Harvard Joins Growing List Of Schools Going Online

Harvard Business School

This story has been updated with a statement by HBS Dean Nitin Nohria and information on a new course at Wharton.

Harvard Business School is the most recent top MBA program to move courses entirely online amid the spread of the coronavirus known as COVID-19, which is responsible for thousands of deaths globally and a growing number of cases in the United States. Beginning March 23, all Harvard University courses that can be moved online will do so, according to an email sent by University President Lawrence S. Bacow to the school community Tuesday morning (March 10).

The university also asked students to not return after spring break, which begins this Saturday. Harvard students had been scheduled to return to classes March 22.

Like its peer schools and others, Harvard is going beyond cancellations and strongly discouraging large gatherings or events. Initially the school had discouraged events of 100 or more, but in its recent announcement revised that down to 25 or more. In a statement issued Wednesday (March 11) to the HBS community, Dean Nitin Nohria said all HBS-sponsored off-campus alumni events through April 30 have been canceled, “and we are looking at options to include postponing, moving to virtual, or cancelling on-campus alumni events during that same time frame.”

It’s a “moment of challenge,” Nohria says, adding that HBS will rise to it.

“All of this has unfolded remarkably quickly, and MBA students — not surprisingly — are disappointed that they likely will miss out on some aspects of campus life that have long been a part of the HBS experience,” Nohria says. “All of you, as alumni of HBS, are a resource we may want to tap as we bring our best creativity to reimagining the program for the remainder of the semester. We hope we can count on your help.”


Geoff Garrett. File photo

Meanwhile, at The Wharton School, classes for MBAs and others have not officially moved online — yet. But a university announcement Tuesday suggests that it will happen in the coming weeks.

“We are working with deans and faculty members to prepare for the likelihood of some (or possibly all) remote and virtual instruction after Spring Break,” Wharton officials wrote in the announcement. “As the spread of the virus is fast-changing, we will update the community later this week with more definitive guidance.”

Wharton will suspend all university-related travel — both internationally and domestically — between now and April 17. All admissions events between now and the month of April will also be canceled. And the Wharton and Penn communities are strongly recommending canceling or postponing events with 100 or more attendees through the month of April.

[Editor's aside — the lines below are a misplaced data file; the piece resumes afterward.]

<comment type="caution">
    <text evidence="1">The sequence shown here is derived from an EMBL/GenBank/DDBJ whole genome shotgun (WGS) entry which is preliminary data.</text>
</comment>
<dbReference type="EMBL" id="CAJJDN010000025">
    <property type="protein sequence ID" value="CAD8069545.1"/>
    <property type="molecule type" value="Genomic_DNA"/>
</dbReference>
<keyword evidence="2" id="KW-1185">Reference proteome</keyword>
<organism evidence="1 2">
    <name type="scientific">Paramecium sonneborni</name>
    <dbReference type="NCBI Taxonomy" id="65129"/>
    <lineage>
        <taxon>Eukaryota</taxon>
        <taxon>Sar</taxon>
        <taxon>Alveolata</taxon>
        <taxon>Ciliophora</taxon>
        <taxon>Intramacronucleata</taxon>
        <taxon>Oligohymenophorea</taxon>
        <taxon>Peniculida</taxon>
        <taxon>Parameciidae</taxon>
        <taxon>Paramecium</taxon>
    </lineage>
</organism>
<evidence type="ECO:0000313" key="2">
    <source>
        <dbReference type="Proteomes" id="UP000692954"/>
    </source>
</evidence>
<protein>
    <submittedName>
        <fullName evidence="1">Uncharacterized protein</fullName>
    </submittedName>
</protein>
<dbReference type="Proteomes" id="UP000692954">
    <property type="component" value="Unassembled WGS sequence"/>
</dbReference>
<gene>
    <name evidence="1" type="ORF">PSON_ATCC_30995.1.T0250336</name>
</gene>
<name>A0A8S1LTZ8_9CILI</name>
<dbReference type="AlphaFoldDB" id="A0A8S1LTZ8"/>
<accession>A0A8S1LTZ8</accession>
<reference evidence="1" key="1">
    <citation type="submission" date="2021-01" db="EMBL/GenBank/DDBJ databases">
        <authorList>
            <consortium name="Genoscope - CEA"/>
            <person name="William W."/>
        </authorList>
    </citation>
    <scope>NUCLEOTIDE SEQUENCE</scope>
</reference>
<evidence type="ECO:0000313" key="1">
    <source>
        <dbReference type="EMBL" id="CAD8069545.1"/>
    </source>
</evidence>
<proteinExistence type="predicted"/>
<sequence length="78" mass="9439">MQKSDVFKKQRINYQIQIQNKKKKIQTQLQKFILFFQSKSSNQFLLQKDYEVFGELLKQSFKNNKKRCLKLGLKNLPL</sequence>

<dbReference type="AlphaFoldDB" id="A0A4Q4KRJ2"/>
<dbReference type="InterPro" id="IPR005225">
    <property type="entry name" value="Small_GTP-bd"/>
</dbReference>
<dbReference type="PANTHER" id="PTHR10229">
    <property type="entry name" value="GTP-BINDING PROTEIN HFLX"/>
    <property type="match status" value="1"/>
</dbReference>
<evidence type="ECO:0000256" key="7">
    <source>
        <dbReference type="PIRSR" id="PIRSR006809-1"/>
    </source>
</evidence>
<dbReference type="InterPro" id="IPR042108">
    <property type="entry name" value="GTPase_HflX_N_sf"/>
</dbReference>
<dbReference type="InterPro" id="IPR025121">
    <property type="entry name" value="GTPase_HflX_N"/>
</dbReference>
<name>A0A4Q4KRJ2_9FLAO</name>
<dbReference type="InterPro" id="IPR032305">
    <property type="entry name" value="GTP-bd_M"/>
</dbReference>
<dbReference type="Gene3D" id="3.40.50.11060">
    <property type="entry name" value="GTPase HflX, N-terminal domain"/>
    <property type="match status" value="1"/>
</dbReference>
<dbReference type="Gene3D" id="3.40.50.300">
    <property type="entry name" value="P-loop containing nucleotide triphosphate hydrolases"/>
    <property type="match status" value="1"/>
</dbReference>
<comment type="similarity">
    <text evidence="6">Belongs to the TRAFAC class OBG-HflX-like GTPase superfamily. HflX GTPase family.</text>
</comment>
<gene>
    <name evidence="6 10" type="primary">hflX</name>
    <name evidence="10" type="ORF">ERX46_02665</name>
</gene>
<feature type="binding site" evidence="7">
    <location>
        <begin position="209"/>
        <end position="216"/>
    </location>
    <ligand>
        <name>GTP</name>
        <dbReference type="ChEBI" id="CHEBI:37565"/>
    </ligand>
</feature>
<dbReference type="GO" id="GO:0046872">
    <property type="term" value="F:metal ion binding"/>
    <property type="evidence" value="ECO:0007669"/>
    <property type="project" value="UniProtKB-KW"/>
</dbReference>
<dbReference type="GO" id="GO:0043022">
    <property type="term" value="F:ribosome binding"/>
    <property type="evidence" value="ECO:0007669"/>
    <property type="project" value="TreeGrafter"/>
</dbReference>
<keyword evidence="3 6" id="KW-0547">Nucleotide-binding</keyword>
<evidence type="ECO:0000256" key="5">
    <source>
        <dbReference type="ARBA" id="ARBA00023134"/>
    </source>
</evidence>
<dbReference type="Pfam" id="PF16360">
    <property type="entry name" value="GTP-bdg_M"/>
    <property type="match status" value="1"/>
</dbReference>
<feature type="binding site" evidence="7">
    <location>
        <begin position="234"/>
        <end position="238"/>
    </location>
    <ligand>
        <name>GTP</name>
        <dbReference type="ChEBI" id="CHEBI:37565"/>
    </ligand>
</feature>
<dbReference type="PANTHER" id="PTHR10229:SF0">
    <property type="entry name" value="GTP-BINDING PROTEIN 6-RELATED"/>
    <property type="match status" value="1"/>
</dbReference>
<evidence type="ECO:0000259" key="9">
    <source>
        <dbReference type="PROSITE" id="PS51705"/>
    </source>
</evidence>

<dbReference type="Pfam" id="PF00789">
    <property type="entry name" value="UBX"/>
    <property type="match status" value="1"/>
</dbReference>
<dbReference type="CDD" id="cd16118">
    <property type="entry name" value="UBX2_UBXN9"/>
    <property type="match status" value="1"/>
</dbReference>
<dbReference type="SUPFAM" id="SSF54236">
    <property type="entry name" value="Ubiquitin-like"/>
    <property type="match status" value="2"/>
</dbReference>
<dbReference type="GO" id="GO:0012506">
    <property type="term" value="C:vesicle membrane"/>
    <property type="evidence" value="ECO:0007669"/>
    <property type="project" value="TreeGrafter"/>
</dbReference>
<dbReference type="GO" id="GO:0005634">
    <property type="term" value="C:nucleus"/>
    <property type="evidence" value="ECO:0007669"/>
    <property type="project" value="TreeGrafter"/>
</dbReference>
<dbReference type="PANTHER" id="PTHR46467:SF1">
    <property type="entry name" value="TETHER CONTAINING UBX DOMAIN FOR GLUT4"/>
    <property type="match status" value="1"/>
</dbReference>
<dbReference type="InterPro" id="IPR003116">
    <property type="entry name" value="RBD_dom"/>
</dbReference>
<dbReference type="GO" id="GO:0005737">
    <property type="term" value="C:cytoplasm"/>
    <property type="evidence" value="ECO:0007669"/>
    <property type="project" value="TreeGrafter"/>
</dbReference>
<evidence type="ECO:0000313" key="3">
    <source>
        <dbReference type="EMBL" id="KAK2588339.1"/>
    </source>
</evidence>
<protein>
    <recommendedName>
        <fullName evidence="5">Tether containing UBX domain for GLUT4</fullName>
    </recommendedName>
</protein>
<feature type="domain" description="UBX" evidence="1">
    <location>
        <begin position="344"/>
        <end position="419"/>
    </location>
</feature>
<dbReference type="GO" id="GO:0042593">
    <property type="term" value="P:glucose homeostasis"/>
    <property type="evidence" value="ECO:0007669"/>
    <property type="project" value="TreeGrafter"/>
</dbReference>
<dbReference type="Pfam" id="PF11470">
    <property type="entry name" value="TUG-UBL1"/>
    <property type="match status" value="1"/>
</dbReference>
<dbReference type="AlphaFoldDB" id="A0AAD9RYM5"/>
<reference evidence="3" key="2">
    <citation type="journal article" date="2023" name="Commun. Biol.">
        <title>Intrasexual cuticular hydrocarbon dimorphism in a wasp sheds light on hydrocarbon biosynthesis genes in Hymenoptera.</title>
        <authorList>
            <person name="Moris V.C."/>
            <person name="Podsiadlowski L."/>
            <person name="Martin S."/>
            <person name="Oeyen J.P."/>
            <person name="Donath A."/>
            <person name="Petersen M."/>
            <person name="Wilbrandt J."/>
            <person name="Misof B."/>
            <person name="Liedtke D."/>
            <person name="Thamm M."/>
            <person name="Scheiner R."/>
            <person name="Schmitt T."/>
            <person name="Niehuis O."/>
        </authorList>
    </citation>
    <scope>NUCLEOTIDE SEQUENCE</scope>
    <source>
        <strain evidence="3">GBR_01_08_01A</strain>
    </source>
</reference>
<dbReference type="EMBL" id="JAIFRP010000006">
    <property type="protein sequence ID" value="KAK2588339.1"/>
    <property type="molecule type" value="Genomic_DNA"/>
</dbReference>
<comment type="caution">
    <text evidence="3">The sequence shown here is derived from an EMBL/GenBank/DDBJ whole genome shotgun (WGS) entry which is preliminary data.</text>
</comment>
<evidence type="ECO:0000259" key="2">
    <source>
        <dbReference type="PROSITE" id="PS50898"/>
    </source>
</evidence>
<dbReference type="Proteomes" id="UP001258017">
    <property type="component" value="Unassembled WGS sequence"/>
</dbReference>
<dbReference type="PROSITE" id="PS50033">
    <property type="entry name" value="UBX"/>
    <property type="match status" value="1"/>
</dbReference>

One new addition as a result of the crisis: a brand-new course addressing the real-time business implications of COVID-19, making Wharton one of the first schools to offer a course addressing the global pandemic. The six-week, half-credit course, titled “Epidemics, Natural Disasters, and Geopolitics: Managing Global Business and Financial Uncertainty,” begins March 25 and will be open to all Penn students via livestream, giving some the opportunity to make up for credits in lieu of spring break course cancellations due to travel restrictions. Among those delivering lectures on everything from financial market reactions and US-China relations to emotional contagion and leadership amid unpredictable events: Dean Geoffrey Garrett.

“There are significant business lessons to be learned from the global response to the coronavirus outbreak, and Wharton is at the forefront of sharing valuable insights and creating a community to exchange ideas,” Garrett said imd a news release Wednesday (March 11). “This is a teachable moment for the global academic community, and this course is just one example of how Wharton is coming together to provide support during a time of heightened anxiety and ambiguity.”


On March 9, the University of California-Berkeley’s Haas School of Business announced similar event, travel, and class restrictions and changes. Haas joined Stanford’s Graduate School of Business, the University of Washington’s Foster School of Business, and Columbia Business School as other top U.S.-based MBA programs to move classes online and restrict or cancel campus events. Rice University’s Jones Graduate School of Business has also canceled in-person classes. Other schools, like the University of Southern California’s Marshall School of Business, are doing similar preparations for a potential move to online courses only.

While not moving fully online at this moment, the University of Chicago and its Booth School of Business announced Tuesday (March 10) it would be canceling all study-abroad programs for the 2020 Spring Quarter. International and domestic travel deemed “nonessential” will also be canceled through April 15. And university-sponsored events and gatherings with more than 100 attendees will also be canceled until April 15.

Currently, there have been more than 116,000 known confirmed cases of coronavirus in 103 countries across the globe. In the U.S., more than 700 people have been confirmed to be infected. The majority of those cases are in larger urban coastal areas like Seattle, New York, and the San Francisco Bay Area.

See the next page for a list of the top 50 U.S. business schools and the measures they are taking in response to the coronavirus outbreak. 

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